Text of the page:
Pets are defined as domesticated animals that are kept for personal preference. When most people think of pets, their thoughts turn to a dog, a man's best friend; a cat, a woman's best friend; or maybe a hamster, which could be considered a child's best friend.
There are some people, though, who think there are other -- wilder -- animals that could be considered pets.
Some of these "exotic" pets have made headlines within past years, such as chimpanzee attacks as well as a growing python population in Florida.
While the headlines cast a negative light on having exotic pets, there are definitely things to consider and look at before obtaining one. For instance, there exists an Oklahoma statute stating that no one would be able to raise, breed or possess any native wildlife animal for commercial use without a commercial license. Most people aren't going to use their pet for public exhibit, but it's still something good to know.
We've given you a run-down of a few of the most popular animals and what to mull over if you're thinking about becoming the owner of one of these exotic pets.
Python: Throughout the Everglades in Florida, the Burmese pythons are running rampant as several pets and their offspring were released by their owners. According to the PetPlace website, many pythons that are chosen for pets are hatched domestically or are captive bred.
For some pythons, such as a ball python, they can grow as large as five feet, but the Burmese pythons can grow as large as 20 feet and live as long as 25 years. The handling of the Burmese pythons can be extremely dangerous for owners as they crush their prey in order to eat. Therefore, if they're not handled properly, the owner can be crushed to death.
Be careful in making the decision to care for this one as it needs a large enclosure for a home as well as it must be handled and cared for by the owner from an early age on.
Hybrid Cats: We're not talking about one cat breed mixing with another breed here. This is more about large cats mixing species (such as ligers -- a lion and tiger mix).
These are truly wild animals that many advocate should be left in nature and not cared for as pets.
They prove to be a danger to actual domestic animals as there have been reports of these cats killing other cats, dogs and so forth.
The cat might be pretty in their cub form, but they do grow up and turn into dangerous predators.
Tarantulas: Tarantulas are nothing new to the pet game as many kids and families might have had a pet tarantula in the home.
They are not necessarily dangerous, but some types can prove to be in greater need of care than others.
Also, the pet owner is more dangerous to the tarantula than it is the other way around. If the spider is dropped or it happens to fall while in the hands of a trainer, it can be injured or even killed.
Many people know that the bite of the tarantula is venomous; however it is not so venomous that it would need immediate medical treatment. According to About.com, most bites can be equated to the sting of a bee or wasp; though, if someone is allergic, the bite can prove to be extremely dangerous.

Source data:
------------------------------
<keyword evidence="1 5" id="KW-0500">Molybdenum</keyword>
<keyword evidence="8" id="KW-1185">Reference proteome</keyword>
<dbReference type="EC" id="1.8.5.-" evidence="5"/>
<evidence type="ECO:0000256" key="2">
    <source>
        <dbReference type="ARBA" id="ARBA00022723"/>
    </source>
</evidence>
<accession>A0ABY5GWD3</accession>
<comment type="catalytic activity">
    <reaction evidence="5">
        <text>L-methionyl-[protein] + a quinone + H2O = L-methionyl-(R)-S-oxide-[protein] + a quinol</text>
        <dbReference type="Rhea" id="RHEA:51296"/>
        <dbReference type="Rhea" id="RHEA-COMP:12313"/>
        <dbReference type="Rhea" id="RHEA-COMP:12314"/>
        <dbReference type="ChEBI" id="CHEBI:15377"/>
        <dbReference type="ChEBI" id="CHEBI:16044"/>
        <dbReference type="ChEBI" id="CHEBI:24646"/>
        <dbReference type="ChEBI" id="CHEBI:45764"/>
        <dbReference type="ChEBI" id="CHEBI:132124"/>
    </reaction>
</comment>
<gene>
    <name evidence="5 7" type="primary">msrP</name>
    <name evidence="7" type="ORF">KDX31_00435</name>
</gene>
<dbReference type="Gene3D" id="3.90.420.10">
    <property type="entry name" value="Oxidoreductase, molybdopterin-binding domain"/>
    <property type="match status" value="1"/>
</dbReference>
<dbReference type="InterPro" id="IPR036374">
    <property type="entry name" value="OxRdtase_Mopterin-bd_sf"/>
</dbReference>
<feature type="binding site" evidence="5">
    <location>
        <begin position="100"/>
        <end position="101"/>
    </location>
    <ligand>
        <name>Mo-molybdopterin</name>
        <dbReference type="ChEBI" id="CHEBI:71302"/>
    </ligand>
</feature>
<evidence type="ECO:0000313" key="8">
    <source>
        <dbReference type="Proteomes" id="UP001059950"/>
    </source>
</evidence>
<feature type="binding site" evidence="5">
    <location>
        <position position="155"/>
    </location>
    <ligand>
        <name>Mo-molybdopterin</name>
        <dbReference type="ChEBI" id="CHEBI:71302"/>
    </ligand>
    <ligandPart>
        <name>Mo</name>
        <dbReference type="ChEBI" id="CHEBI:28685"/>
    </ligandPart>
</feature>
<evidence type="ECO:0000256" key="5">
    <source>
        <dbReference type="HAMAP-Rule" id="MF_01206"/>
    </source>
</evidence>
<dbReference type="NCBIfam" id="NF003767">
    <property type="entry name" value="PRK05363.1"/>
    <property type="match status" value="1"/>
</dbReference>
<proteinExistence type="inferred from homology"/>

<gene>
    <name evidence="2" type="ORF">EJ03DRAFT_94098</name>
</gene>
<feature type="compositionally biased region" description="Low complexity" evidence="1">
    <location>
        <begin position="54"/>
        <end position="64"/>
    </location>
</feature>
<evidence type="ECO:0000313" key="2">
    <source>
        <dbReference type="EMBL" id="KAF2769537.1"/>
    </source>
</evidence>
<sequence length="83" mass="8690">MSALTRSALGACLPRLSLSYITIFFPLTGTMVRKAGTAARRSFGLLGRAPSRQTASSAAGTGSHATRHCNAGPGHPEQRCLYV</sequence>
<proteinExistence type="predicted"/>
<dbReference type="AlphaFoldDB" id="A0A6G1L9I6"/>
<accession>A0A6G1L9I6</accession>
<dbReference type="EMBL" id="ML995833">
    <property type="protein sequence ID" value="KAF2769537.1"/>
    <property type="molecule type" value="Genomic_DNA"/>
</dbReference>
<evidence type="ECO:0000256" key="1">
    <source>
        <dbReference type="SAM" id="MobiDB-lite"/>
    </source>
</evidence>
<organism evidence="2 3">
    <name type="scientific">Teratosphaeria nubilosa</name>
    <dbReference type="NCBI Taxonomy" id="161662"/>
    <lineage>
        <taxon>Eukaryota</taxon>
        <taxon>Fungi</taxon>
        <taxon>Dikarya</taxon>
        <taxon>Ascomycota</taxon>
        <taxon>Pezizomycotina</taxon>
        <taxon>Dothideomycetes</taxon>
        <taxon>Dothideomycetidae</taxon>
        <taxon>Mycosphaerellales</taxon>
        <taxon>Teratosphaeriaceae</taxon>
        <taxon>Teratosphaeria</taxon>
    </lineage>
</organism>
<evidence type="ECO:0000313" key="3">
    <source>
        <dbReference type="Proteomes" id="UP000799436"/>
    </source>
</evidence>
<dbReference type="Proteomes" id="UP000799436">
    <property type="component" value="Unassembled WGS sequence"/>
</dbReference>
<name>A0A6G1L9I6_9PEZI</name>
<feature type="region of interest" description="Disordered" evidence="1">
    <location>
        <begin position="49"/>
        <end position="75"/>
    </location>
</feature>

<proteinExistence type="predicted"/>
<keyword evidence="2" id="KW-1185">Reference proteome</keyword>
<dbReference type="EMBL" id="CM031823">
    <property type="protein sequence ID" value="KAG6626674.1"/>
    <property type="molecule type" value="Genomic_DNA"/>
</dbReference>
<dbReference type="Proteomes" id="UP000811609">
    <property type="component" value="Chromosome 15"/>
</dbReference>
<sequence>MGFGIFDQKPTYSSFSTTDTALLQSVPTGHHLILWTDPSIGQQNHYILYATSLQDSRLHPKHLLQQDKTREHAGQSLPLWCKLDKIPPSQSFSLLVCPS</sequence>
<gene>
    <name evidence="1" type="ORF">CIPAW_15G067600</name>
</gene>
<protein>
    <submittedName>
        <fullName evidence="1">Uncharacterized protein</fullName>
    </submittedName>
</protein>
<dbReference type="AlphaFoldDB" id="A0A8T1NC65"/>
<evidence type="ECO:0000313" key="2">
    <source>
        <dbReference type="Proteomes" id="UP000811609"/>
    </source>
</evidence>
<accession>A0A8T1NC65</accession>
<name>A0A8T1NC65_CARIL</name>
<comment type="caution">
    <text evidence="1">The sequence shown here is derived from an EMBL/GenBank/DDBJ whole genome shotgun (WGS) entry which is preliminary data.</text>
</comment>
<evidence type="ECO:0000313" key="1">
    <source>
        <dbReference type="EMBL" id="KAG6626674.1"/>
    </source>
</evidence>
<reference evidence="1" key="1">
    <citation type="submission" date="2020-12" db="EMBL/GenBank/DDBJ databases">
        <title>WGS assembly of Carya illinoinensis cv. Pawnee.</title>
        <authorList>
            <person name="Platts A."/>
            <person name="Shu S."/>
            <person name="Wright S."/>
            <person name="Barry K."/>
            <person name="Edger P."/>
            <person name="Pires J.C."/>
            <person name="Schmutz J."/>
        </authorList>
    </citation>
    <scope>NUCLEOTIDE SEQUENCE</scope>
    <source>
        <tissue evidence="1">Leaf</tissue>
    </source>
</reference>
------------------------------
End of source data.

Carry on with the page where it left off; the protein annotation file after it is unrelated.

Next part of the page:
In addition, the hairs of a spider (especially if it feels in danger or frightened) can cause a great deal of irritation to the skin and to the eyes if they're rubbed.
Tarantulas could make a frightening or cool sight in the home, but there are still considerations to be made in their domestic keeping.
Ferrets: Throughout the years, ferrets have become more and more common as household pets. Many people might consider a ferret to be a similar animal to a cat and/or dog; however, there are several things to weigh before deciding that a ferret is the right one for your family. For instance, ferrets.org recommends that if the household has young children, families should not take on a ferret as children and the animal have an "excessive exuberance."
On the other side of things, ferrets have a great deal of health issues to be taken into account, such as sudden illnesses and accidents that may occur due to its high metabolism. They also have a particular diet to follow, which includes, high-quality, dry ferret or kitten food.
That's not to discourage one looking into a ferret as a pet, though, as many of them could be wonderful for those in apartments as they wouldn't need a great deal of space, as well as they don't claw furniture, make loud noises or mark their territory, which are always great factors when looking at a pet. Do your homework on this one if you're looking to make it a part of your family.
Chimpanzee: One of the most controversial pets throughout the past couple of years is the chimpanzee. This came to light, especially, last year when a woman -- who knew the chimp and its owner very well -- in Connecticut was viciously attacked by a chimpanzee named Travis and had a great deal of her face torn off.
The website, Chimphaven.org, warns against having chimpanzees as pets as they are wild animals. On the site, they say, "As the chimpanzee grows - possessing seven to 10 times the strength of a human - it has to be locked away. Even if unintentional, the chimpanzee can inflict deadly damage to the humans who care for him." In addition, the website said that many potential owners don't realize the amount of time and dedication needed toward chimps as many of them live for 50 to 60 years, and as they become older, they become too strong and too clever to handle.
While a chimpanzee might seem like a fun idea of a pet, especially as they are said to host similar DNA that humans have, they might not be the best choice for your next pet.
Share this article: